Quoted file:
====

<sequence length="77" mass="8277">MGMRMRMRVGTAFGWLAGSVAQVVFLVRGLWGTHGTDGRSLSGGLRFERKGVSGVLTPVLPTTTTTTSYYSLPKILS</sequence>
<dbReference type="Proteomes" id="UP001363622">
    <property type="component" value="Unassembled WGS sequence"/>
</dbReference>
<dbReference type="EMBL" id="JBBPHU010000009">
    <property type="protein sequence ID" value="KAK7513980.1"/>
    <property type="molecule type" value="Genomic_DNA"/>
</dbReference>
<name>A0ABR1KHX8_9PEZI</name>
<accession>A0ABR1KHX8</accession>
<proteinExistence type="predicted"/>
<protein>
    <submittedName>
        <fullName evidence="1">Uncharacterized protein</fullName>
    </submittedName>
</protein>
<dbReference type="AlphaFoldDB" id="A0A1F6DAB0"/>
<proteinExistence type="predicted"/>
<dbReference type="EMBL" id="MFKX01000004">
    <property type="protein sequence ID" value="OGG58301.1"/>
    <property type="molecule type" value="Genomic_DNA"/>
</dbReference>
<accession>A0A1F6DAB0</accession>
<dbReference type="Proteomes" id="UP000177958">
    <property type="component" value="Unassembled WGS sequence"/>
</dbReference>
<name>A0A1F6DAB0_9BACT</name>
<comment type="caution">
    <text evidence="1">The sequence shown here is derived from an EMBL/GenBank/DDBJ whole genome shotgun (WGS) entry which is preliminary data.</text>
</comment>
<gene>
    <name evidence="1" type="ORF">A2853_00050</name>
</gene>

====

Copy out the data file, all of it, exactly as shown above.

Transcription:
<sequence length="77" mass="8277">MGMRMRMRVGTAFGWLAGSVAQVVFLVRGLWGTHGTDGRSLSGGLRFERKGVSGVLTPVLPTTTTTTSYYSLPKILS</sequence>
<dbReference type="Proteomes" id="UP001363622">
    <property type="component" value="Unassembled WGS sequence"/>
</dbReference>
<dbReference type="EMBL" id="JBBPHU010000009">
    <property type="protein sequence ID" value="KAK7513980.1"/>
    <property type="molecule type" value="Genomic_DNA"/>
</dbReference>
<name>A0ABR1KHX8_9PEZI</name>
<accession>A0ABR1KHX8</accession>
<proteinExistence type="predicted"/>
<protein>
    <submittedName>
        <fullName evidence="1">Uncharacterized protein</fullName>
    </submittedName>
</protein>
<dbReference type="AlphaFoldDB" id="A0A1F6DAB0"/>
<proteinExistence type="predicted"/>
<dbReference type="EMBL" id="MFKX01000004">
    <property type="protein sequence ID" value="OGG58301.1"/>
    <property type="molecule type" value="Genomic_DNA"/>
</dbReference>
<accession>A0A1F6DAB0</accession>
<dbReference type="Proteomes" id="UP000177958">
    <property type="component" value="Unassembled WGS sequence"/>
</dbReference>
<name>A0A1F6DAB0_9BACT</name>
<comment type="caution">
    <text evidence="1">The sequence shown here is derived from an EMBL/GenBank/DDBJ whole genome shotgun (WGS) entry which is preliminary data.</text>
</comment>
<gene>
    <name evidence="1" type="ORF">A2853_00050</name>
</gene>